/Gloster’s first grocery store in decades highlights statewide food insecurity

Gloster’s first grocery store in decades highlights statewide food insecurity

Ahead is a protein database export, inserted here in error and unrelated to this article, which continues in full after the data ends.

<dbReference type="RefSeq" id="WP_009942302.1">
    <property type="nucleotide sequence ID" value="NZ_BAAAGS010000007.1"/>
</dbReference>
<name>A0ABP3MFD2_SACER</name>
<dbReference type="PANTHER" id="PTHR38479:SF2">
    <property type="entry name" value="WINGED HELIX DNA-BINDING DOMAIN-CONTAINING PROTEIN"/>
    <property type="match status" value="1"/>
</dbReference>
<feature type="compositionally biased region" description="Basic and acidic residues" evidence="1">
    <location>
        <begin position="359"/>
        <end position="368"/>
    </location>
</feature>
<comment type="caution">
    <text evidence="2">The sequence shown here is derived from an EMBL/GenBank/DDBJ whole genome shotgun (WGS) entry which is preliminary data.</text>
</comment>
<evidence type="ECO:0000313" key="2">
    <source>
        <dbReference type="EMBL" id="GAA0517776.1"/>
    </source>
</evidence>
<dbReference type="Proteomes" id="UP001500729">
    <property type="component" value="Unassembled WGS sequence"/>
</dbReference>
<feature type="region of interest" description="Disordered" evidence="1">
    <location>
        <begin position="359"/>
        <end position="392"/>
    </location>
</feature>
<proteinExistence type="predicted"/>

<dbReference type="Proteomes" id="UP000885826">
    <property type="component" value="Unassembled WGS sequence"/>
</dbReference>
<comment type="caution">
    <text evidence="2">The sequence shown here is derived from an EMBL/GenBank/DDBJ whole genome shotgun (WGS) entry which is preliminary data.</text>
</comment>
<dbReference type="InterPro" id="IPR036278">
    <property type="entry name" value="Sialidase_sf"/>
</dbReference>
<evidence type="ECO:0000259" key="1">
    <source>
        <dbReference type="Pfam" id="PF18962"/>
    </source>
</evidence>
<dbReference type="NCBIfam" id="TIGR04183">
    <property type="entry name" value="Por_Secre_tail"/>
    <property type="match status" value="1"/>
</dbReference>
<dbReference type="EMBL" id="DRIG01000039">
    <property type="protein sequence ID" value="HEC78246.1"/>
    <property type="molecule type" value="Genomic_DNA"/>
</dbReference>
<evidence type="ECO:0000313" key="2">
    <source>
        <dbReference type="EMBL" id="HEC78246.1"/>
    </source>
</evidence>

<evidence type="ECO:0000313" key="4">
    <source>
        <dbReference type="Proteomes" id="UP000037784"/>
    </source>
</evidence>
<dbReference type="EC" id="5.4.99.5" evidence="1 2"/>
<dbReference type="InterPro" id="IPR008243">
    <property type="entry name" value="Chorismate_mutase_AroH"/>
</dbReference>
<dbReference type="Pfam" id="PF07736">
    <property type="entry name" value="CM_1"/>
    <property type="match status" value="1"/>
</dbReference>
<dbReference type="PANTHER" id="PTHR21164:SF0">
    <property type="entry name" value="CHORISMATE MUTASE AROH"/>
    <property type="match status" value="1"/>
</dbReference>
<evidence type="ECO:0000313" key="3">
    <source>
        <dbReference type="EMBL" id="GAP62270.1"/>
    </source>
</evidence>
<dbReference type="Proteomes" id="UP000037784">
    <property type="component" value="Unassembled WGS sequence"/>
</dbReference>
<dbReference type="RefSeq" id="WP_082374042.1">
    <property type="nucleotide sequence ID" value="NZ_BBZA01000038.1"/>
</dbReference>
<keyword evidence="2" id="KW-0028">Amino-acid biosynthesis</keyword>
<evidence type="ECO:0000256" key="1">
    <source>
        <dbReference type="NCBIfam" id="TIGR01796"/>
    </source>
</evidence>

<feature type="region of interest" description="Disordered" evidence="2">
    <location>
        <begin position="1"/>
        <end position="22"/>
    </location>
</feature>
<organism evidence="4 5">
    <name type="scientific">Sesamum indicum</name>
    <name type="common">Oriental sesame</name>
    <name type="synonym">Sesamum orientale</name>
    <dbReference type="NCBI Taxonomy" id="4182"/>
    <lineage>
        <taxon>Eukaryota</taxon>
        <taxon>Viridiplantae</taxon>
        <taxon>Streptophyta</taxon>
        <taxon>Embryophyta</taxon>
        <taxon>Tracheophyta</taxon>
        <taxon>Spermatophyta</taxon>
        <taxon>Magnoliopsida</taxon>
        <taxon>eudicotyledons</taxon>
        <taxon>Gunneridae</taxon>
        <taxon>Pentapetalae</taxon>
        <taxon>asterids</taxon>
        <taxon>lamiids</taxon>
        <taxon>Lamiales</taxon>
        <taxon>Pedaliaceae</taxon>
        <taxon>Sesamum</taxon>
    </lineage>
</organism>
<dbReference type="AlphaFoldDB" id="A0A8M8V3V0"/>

Gloster, a small rural community in Amite County in southwest Mississippi, is located just south of Homochitto National Forest. It’s less that two miles in area and is home to approximately a thousand people, according to the 2016 American Community Survey. Even though there is minimal competition, companies are afraid that they won’t be able to make enough profit to survive in small towns such as Gloster. This is a common problem in a state with a low population like Mississippi, especially when it concerns access to food. A few weeks back, however, a new arrival arrived in town: a Piggly Wiggly grocery shop, which is owned by an independent company, opened in Gloster just in time for Thanksgiving. This is the town’s first grocery shop in many decades. Felecia Nayland (56), a Gloster resident, said, “We needed it.” I hope and pray they keep doing good business here so that they stay here.” Nayland stated previously that Mississippi had the fourth highest level of food insecurity, according to the federal government’s measure of hunger. According to the latest Hunger Free America report, “The Red, White and Blue Hunger Wave: a 2018 United States Hunger Atlas,” more than half a million Mississippians didn’t know where their next meal would come in 2015 and 2017. Lavonne Sanders (50) has lived in Gloster all her life and says the last time there was a grocery store like this was around 30-40 years ago. It was also a Piggly Wiggly. Sanders stated, “I love this shop, it’s made such a difference.” “We no longer have to travel to Centreville. “You don’t need to spend that gas money now.” Although the store has a Piggly Wiggly license, Jason Cook owns and operates the shop. Cook, a Hattiesburg native, first learned about Gloster while working in a previous position. Although the company had considered expanding into the small community, they decided against it. Cook has since opened a Piggly Wiggly Piggly Wiggly in Angie (La). But he did not forget Gloster. Cook stated, “I came back to Gloster when I was financially able,” because he had spoken with the community and knew how dire it was. The Lord brought us back. “Most businesses will not tolerate a store that sells less than $100,000 per week. My approach is different. I do it to run a business but also because I have compassion and humanity. Cook will be reimbursed for any exterior improvements, such as the sidewalk repair and parking lot. Cook stated that the Piggly Wiggly wouldn’t be open if it weren’t for the community’s support and responsiveness, as well as the financial assistance. 22 people were employed by the store. Cook stated that if you can get to a place where the government will help, then you can succeed. You don’t get greedy and you don’t take advantage people. You just work. I live within my means. I have to make a profit to pay the bills but I don’t want to be a millionaire from it.” Residents had spent years driving far and wide to get fresh produce. The grocery store was bustling by 3 p.m. Monday. Rachel Stevens (54), who works in a Main Street business right around the corner from the new grocery store, said that it has brought life back to the community. Stevens and others discussed the necessity of fitting all their grocery shopping in to just a few trips per month. We’d need to stock up. It can be very frustrating when you run out of things. She said that there was no other choice. Residents believe that the Piggly Wiggly will bring joy to the community and increase its momentum. Bradley Bruce, a Chicagoan, said that the grocery store might be sufficient. He moved to Gloster eight year ago. “I knew it was hyped when people in other counties would say, “Did you see the Piggly Wiggly?” “It’s going to be more changes,” Sanders stated. “I believe.” Cockerham is also an attorney at Wise Carter and serves as Gloster’s lawyer. She said that Piggly Wiggly’s incentives could be used to attract businesses in other parts of Mississippi. She said, “In the future I hope that there will be additional mechanisms that will assist areas like Southwest Mississippi that encourage partnerships (between towns and business),” The role of the Legislature and statewide solutions Statewide solutions Much of the state, or about 1 in 5 according to Hunger Free America, has difficulty accessing nutritious food. This phenomenon can be found in urban areas such as Hinds County where 1 in 4 people are food insecure. However, it can also occur in rural areas such as Jefferson County which, according Feeding America, had the highest level of food insecurity in the country at 36% in 2016. Is the public-private partnership that Gloster created possible in the rest? What can the state Legislature do? Each year, legislators propose legislation that aims to reduce food insecurity. This could be done by helping low-income grocers to minimize losses or making grocery shopping more affordable for the general population. Rep. Jarvis Dortch (D-Jackson) has advocated for tax credits for grocers that are located in underserved areas. These stores would have received a tax credit equivalent to 10 percent of their payroll under a 2018 bill. In an effort to encourage healthier food choices, Rep. David Baria (D-Bay St. Louis) authored a 2018 bill that would have granted income tax credits to grocers in order to offset the cost to purchase locally grown produce. Senator Willie Simmons (D-Cleveland) has introduced bills over the years to allow state funds for direct funding of grocery stores as part of the Small Business and Grocer Investment Act. These bills were all passed without much fanfare and each one died in committee. Simmons stated that his proposal to directly use state money is unlikely to win the support of the leadership. Simmons suggested that tax incentives similar to the ones Mississippi offers large companies such as Continental Tire and Nissan might be more appealing. Mississippi currently offers tax incentives to encourage industries to move to the state. However, these benefits are not available to grocers. Simmons stated that grocers would not be eligible for the same incentives as an industry because of their employees and the wages they are paying. Federal Supplemental Nutrition Assistance Program is the primary federal vehicle to provide food assistance for the poor. It provides monthly allowances that are based on the household size. Mississippi is home to one of the highest federal matching funds for these programs. Simmons stated that Mississippi has relied on the federal government so much to feed the hungry, that it is not a priority for them. “We haven’t stepped up to provide adequate dollars to help those citizens out their particular circumstances… We haven’t had to.” In an attempt to ease the burden of buying groceries in Mississippi, Rep. Jeramey (D-Escatawpa) has repeatedly proposed legislation to eliminate the sales tax on food items for all shoppers. SNAP purchases are exempted from sales tax. The same bill, which was introduced by Robert Johnson (D-Natchez), would have raised all other sales taxes from 7 to 9 percent. Anderson said that eliminating the sales tax on food is the best way to give tax cuts to our constituents, particularly those in the middle or working class. Anderson plans to reintroduce the bill next session. While I understand that there must be a way to make up the revenue lost from groceries taxes, I believe that phasing it out (which this bill does over five year) is a responsible and sustainable way to do that without putting too much pressure on the state’s revenue. The sales tax on groceries is, I believe, one of the most regressive taxes that we have.” Both of these bills died along with several other bills to increase the state minimum wage to $8.25 to $10.10. Mississippians cannot always depend on their jobs to provide food security due to low wages. The “U.S. Hunger Atlas” also shows that nearly 13 percent of working adults, or 156,213 employees, experienced food insecurity between 2015 and 2017. The “U.S. Hunger Atlas” shows that almost 13 percent of adults working, or 156 213 employees, experienced food insecurity between 2015-2017. According to the report, Mississippians would have to spend $273 million more each year to feed their basic nutritional needs. This is roughly one-third of the $841.8 million Mississippi spent through the SNAP program in 2017. Simmons stated that when you are in a difficult situation for too long it becomes a daily routine. “If we do more work at the state level we could become a state that is transforming our people from poverty into prosperity.” Madeline Morcelle, Kathryn Rehner, and the Mississippi Center for Justice promote a variety of solutions to address the root causes of food insecurity. Morcelle stated that in order to make Mississippi food secure, the state legislature must address a wide range of socio-economic and physical barriers that prevent healthy food access. These include poverty which is perpetuated because many people don’t get a living wage. Increasing the minimum wage would increase food security. Tax incentives and other measures that incentivize investment from food retailers are important to me. There is no one solution. It will require a combination state reform that addresses the multitude of factors that lead to food insecurity.